Video: Demystifying Produce at an Asian Market

I love shopping at Asian markets because you can find so many cool different kinds of vegetables, starches, and fruits. But even for me being Filipino, I can find Asian markets intimidating or confusing because there is SO much selection there. I find it mind boggling how many varieties of bok choy there are which is awesome because bok choy is one of my favorite greens.

As another example, have you heard of Banana blossom? There is something inside the plant that is like hunting for Saffron. The leaves are also wonderful for use in salads.

This is a really good video with Chef Mike of Green Vegetarian Cuisine taking us on a tour of an Asian market where the owner of the market describes many of the fresh foods you’ll see and what kind of dishes each is traditionally used in or can be used in. For example, she’s made empanadas using Ube, a purple yam used in traditional Filipino dishes. Now I want to make Ube dessert empanadas.

One of my favorite points that Vanessa, the co-owner, makes is that Asian cuisine is loaded with greens for health because taking pills for health issues is not a big thing in Asia. So true! Better to eat from the Farmacy to prevent the need for visits to the Pharmacy for food related health issues.

So, load up on the greens because it’s better for your health and the planet!

Meal Idea: Plant-based Szechuan Beefless Strips with Pan-fried Padrons, Squash Noodles and Fried Brown Rice

This meal is something you can easily make for dinner because it doesn’t involve much prep. Thankfully, there are plenty of plant-based alternative meats available to choose from.

My favorite Asian beef alternative is  Gardein’s Sizzling Szechuan Beefless Strips . The texture of these beefless strips reminds me of a crispy sweet and sour pork like you get at Chinese takeout places.

I cooked the strips per the instructions and sprinkled some flax seed on top for extra protein and Omegas. The sauce Gardein uses to flavor the beefless strips is amazing! I wish they would bottle that stuff up because I would buy a whole bottle of it. It tastes like a sweet, soy stir-fry sauce.

Recently, I bought a Veggetti Spiralizer for like $10, and I’ll be honest because of this gadget I have become addicted to spiralizing vegetables, mostly zucchini or yellow squash. The Vegetti makes some real fun thick and thin veggie noodles.

To make the noodles, I used organic Zephyr squash which is one of my favorite squashes because of its fun yellow and green stripes. Use any of your favorite squash like zucchini or yellow squash. No need to cook the noodles because they actually taste better raw.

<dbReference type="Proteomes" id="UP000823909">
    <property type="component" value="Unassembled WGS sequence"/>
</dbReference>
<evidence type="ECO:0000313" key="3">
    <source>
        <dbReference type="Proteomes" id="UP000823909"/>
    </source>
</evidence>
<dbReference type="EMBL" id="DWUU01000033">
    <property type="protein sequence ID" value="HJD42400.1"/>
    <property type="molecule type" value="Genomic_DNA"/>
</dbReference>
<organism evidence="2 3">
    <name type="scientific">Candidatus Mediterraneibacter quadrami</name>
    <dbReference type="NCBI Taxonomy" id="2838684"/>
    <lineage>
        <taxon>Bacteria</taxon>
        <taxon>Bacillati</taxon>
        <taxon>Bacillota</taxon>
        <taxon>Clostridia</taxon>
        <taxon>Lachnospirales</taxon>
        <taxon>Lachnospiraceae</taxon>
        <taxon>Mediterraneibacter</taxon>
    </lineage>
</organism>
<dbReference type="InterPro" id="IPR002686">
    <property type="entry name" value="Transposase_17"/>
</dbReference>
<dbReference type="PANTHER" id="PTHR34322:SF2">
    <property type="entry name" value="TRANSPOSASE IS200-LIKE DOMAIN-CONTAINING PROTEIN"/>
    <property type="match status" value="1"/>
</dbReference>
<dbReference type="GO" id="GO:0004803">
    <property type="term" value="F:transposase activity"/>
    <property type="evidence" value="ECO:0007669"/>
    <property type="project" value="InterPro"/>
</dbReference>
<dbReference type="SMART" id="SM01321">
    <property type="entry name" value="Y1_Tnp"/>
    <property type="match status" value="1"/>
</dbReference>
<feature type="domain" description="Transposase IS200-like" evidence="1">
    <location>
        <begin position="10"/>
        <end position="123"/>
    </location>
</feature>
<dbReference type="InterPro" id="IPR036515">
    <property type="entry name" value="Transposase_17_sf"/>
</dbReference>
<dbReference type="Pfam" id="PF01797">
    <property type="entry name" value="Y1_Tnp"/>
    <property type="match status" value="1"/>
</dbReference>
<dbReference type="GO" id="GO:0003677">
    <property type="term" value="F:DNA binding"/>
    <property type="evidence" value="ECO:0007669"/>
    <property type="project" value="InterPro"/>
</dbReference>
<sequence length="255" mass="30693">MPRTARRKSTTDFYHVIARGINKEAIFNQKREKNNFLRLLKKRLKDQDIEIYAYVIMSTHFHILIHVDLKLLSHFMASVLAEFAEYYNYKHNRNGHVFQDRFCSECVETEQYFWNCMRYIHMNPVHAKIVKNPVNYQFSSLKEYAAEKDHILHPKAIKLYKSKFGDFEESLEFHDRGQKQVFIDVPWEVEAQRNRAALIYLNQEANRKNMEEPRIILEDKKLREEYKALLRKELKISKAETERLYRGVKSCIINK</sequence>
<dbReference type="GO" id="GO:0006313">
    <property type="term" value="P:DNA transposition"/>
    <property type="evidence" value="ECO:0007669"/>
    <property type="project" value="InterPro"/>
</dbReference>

I love Padron peppers! Definitely try them if you haven’t. Padrons are a Spanish pepper and only about 3″ long. They have an earthy, sweet, nutty flavor and are mild 99% of the time. Occassionaly though, a couple in the bunch will be hot. It’s like playing roulette. In all the years I’ve eaten this pepper, only twice have I gotten a hot one.

If Padron peppers are not in season or available in your area, try other sweet peppers like Shishito or Jimmy Nardello.

Quickly pan sear a handful of chopped Padron peppers with olive oil, a pinch of garlic powder and pinch of sea salt.

Mix the cooked padrons in with the raw Zoodles and some chopped red onion.

The fried rice is simply pan-fried pre-cooked brown Jasmine rice with organic carrots, corn, edamame, and a little soy sauce for flavor.

Product Review: Hodo Soy Sesame Yuba Noodles

Hodo Soy became famous when Chipotle chose them to make their special recipe Sofritas option. Hodo Soy has an incredible line of ready-to-eat products they sell in retail.

One of my favorites is the Hodo Sesame Yuba Noodles which is organic and gluten-free.

 

 

What exactly is Yuba you ask?


From Hodo Soy’s website, here is more details on how Hodo makes Yuba, and here in a nutshell is what Yuba is.

“Yuba is a delicacy.   Fresh Yuba, or in Japanese, Nama Yuba, is a category of fresh “tofu skin” harvested from rich and creamy soymilk.  Hodo is the only maker of fresh, organic, non-GMO, fresh yuba in the US marketplace.

A delicacy made from only soybeans and water, yuba is the thin veil that forms on the surface of soymilk as the cream and protein rise to the surface.”

You can see in the photo of my Ginger Sesame dish above the strips of Yuba among the brown rice noodles. I like the texture of the Yuba noodles which feel like flattened firm tofu with a little spring to it. The Yuba takes on the flavor you add to it.

The Yuba strips are basically a new way to experience eating tofu and it’s fun!

The recipe for the meal pictured here is in our app.

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